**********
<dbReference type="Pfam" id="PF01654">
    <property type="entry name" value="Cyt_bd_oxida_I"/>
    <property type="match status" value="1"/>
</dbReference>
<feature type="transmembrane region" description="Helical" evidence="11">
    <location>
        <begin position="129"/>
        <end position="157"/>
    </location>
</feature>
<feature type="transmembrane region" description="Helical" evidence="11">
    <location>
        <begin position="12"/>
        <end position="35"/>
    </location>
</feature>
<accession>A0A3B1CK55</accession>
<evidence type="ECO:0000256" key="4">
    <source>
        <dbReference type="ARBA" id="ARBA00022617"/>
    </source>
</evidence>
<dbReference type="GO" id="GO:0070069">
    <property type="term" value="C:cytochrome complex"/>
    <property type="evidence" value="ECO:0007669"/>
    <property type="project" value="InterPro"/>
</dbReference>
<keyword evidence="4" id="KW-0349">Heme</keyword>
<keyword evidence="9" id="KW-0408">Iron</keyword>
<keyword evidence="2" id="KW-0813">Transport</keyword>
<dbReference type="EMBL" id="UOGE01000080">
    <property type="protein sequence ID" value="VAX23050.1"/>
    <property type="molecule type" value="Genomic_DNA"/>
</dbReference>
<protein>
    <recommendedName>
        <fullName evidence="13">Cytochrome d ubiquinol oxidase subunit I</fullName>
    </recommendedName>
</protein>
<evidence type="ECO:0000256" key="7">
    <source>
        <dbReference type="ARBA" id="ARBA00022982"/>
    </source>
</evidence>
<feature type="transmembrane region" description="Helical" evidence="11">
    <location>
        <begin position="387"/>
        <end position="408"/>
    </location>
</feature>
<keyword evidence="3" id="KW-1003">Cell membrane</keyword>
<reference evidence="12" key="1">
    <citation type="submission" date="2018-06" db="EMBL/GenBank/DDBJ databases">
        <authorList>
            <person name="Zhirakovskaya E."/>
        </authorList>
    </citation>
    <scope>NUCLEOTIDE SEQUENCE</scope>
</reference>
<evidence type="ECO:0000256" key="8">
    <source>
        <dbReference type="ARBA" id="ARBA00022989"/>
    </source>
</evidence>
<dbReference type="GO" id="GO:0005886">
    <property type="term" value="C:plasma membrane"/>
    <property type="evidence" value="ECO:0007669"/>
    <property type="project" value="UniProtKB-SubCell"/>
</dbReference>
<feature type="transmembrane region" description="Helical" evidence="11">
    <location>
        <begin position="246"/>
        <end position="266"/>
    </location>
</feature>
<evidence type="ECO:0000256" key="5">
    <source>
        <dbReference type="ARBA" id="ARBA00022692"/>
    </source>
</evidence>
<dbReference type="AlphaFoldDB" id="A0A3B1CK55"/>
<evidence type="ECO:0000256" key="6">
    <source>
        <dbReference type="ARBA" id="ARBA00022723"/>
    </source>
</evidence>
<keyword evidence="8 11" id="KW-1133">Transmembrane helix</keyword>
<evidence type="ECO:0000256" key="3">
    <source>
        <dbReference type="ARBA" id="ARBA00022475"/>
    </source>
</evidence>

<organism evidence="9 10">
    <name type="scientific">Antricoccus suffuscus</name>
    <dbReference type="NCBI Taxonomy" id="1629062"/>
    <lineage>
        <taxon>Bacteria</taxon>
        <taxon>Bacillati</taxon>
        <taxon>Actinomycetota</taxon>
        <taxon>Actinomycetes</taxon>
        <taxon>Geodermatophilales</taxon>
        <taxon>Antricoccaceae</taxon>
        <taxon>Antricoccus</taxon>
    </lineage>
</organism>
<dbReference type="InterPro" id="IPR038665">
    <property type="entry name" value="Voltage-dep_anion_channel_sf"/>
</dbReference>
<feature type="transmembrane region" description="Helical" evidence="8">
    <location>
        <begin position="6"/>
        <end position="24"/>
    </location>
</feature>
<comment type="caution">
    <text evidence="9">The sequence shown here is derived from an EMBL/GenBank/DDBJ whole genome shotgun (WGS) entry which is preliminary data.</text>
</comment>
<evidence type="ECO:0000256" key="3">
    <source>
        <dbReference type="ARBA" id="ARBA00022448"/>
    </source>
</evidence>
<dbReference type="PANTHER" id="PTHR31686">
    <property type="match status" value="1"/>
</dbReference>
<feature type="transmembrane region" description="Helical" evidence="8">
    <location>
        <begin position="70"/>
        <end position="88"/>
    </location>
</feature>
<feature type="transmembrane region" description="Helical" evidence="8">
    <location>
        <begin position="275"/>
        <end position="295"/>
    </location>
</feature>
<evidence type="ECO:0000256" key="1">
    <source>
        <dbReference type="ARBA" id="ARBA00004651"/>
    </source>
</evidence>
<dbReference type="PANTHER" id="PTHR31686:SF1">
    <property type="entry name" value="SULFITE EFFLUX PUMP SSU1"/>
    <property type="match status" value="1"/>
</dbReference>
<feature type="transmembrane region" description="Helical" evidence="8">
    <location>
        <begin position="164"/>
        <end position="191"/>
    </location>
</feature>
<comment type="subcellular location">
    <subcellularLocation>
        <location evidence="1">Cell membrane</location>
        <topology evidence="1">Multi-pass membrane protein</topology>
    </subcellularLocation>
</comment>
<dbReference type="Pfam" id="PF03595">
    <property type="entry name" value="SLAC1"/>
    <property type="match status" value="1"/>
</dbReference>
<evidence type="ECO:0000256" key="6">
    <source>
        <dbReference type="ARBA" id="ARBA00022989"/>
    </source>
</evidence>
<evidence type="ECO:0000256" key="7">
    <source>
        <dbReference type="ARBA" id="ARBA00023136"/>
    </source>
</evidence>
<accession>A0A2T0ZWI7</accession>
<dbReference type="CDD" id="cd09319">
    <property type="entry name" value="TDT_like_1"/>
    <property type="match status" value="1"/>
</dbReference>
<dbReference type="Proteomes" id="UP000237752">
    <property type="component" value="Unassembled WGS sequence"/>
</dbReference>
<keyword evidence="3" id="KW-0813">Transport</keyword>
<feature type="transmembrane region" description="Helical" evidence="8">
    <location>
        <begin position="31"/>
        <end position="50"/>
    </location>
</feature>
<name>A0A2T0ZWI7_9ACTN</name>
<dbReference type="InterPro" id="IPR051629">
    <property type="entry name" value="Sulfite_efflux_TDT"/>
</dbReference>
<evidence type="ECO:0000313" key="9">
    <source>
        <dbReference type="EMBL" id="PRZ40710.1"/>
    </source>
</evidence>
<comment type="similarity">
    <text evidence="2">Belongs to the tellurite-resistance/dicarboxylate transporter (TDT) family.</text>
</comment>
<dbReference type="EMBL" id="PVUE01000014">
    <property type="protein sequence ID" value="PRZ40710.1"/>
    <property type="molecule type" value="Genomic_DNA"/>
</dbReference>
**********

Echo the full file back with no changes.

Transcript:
<dbReference type="Pfam" id="PF01654">
    <property type="entry name" value="Cyt_bd_oxida_I"/>
    <property type="match status" value="1"/>
</dbReference>
<feature type="transmembrane region" description="Helical" evidence="11">
    <location>
        <begin position="129"/>
        <end position="157"/>
    </location>
</feature>
<feature type="transmembrane region" description="Helical" evidence="11">
    <location>
        <begin position="12"/>
        <end position="35"/>
    </location>
</feature>
<accession>A0A3B1CK55</accession>
<evidence type="ECO:0000256" key="4">
    <source>
        <dbReference type="ARBA" id="ARBA00022617"/>
    </source>
</evidence>
<dbReference type="GO" id="GO:0070069">
    <property type="term" value="C:cytochrome complex"/>
    <property type="evidence" value="ECO:0007669"/>
    <property type="project" value="InterPro"/>
</dbReference>
<keyword evidence="4" id="KW-0349">Heme</keyword>
<keyword evidence="9" id="KW-0408">Iron</keyword>
<keyword evidence="2" id="KW-0813">Transport</keyword>
<dbReference type="EMBL" id="UOGE01000080">
    <property type="protein sequence ID" value="VAX23050.1"/>
    <property type="molecule type" value="Genomic_DNA"/>
</dbReference>
<protein>
    <recommendedName>
        <fullName evidence="13">Cytochrome d ubiquinol oxidase subunit I</fullName>
    </recommendedName>
</protein>
<evidence type="ECO:0000256" key="7">
    <source>
        <dbReference type="ARBA" id="ARBA00022982"/>
    </source>
</evidence>
<feature type="transmembrane region" description="Helical" evidence="11">
    <location>
        <begin position="387"/>
        <end position="408"/>
    </location>
</feature>
<keyword evidence="3" id="KW-1003">Cell membrane</keyword>
<reference evidence="12" key="1">
    <citation type="submission" date="2018-06" db="EMBL/GenBank/DDBJ databases">
        <authorList>
            <person name="Zhirakovskaya E."/>
        </authorList>
    </citation>
    <scope>NUCLEOTIDE SEQUENCE</scope>
</reference>
<evidence type="ECO:0000256" key="8">
    <source>
        <dbReference type="ARBA" id="ARBA00022989"/>
    </source>
</evidence>
<dbReference type="GO" id="GO:0005886">
    <property type="term" value="C:plasma membrane"/>
    <property type="evidence" value="ECO:0007669"/>
    <property type="project" value="UniProtKB-SubCell"/>
</dbReference>
<feature type="transmembrane region" description="Helical" evidence="11">
    <location>
        <begin position="246"/>
        <end position="266"/>
    </location>
</feature>
<evidence type="ECO:0000256" key="5">
    <source>
        <dbReference type="ARBA" id="ARBA00022692"/>
    </source>
</evidence>
<dbReference type="AlphaFoldDB" id="A0A3B1CK55"/>
<evidence type="ECO:0000256" key="6">
    <source>
        <dbReference type="ARBA" id="ARBA00022723"/>
    </source>
</evidence>
<keyword evidence="8 11" id="KW-1133">Transmembrane helix</keyword>
<evidence type="ECO:0000256" key="3">
    <source>
        <dbReference type="ARBA" id="ARBA00022475"/>
    </source>
</evidence>

<organism evidence="9 10">
    <name type="scientific">Antricoccus suffuscus</name>
    <dbReference type="NCBI Taxonomy" id="1629062"/>
    <lineage>
        <taxon>Bacteria</taxon>
        <taxon>Bacillati</taxon>
        <taxon>Actinomycetota</taxon>
        <taxon>Actinomycetes</taxon>
        <taxon>Geodermatophilales</taxon>
        <taxon>Antricoccaceae</taxon>
        <taxon>Antricoccus</taxon>
    </lineage>
</organism>
<dbReference type="InterPro" id="IPR038665">
    <property type="entry name" value="Voltage-dep_anion_channel_sf"/>
</dbReference>
<feature type="transmembrane region" description="Helical" evidence="8">
    <location>
        <begin position="6"/>
        <end position="24"/>
    </location>
</feature>
<comment type="caution">
    <text evidence="9">The sequence shown here is derived from an EMBL/GenBank/DDBJ whole genome shotgun (WGS) entry which is preliminary data.</text>
</comment>
<evidence type="ECO:0000256" key="3">
    <source>
        <dbReference type="ARBA" id="ARBA00022448"/>
    </source>
</evidence>
<dbReference type="PANTHER" id="PTHR31686">
    <property type="match status" value="1"/>
</dbReference>
<feature type="transmembrane region" description="Helical" evidence="8">
    <location>
        <begin position="70"/>
        <end position="88"/>
    </location>
</feature>
<feature type="transmembrane region" description="Helical" evidence="8">
    <location>
        <begin position="275"/>
        <end position="295"/>
    </location>
</feature>
<evidence type="ECO:0000256" key="1">
    <source>
        <dbReference type="ARBA" id="ARBA00004651"/>
    </source>
</evidence>
<dbReference type="PANTHER" id="PTHR31686:SF1">
    <property type="entry name" value="SULFITE EFFLUX PUMP SSU1"/>
    <property type="match status" value="1"/>
</dbReference>
<feature type="transmembrane region" description="Helical" evidence="8">
    <location>
        <begin position="164"/>
        <end position="191"/>
    </location>
</feature>
<comment type="subcellular location">
    <subcellularLocation>
        <location evidence="1">Cell membrane</location>
        <topology evidence="1">Multi-pass membrane protein</topology>
    </subcellularLocation>
</comment>
<dbReference type="Pfam" id="PF03595">
    <property type="entry name" value="SLAC1"/>
    <property type="match status" value="1"/>
</dbReference>
<evidence type="ECO:0000256" key="6">
    <source>
        <dbReference type="ARBA" id="ARBA00022989"/>
    </source>
</evidence>
<evidence type="ECO:0000256" key="7">
    <source>
        <dbReference type="ARBA" id="ARBA00023136"/>
    </source>
</evidence>
<accession>A0A2T0ZWI7</accession>
<dbReference type="CDD" id="cd09319">
    <property type="entry name" value="TDT_like_1"/>
    <property type="match status" value="1"/>
</dbReference>
<dbReference type="Proteomes" id="UP000237752">
    <property type="component" value="Unassembled WGS sequence"/>
</dbReference>
<keyword evidence="3" id="KW-0813">Transport</keyword>
<feature type="transmembrane region" description="Helical" evidence="8">
    <location>
        <begin position="31"/>
        <end position="50"/>
    </location>
</feature>
<name>A0A2T0ZWI7_9ACTN</name>
<dbReference type="InterPro" id="IPR051629">
    <property type="entry name" value="Sulfite_efflux_TDT"/>
</dbReference>
<evidence type="ECO:0000313" key="9">
    <source>
        <dbReference type="EMBL" id="PRZ40710.1"/>
    </source>
</evidence>
<comment type="similarity">
    <text evidence="2">Belongs to the tellurite-resistance/dicarboxylate transporter (TDT) family.</text>
</comment>
<dbReference type="EMBL" id="PVUE01000014">
    <property type="protein sequence ID" value="PRZ40710.1"/>
    <property type="molecule type" value="Genomic_DNA"/>
</dbReference>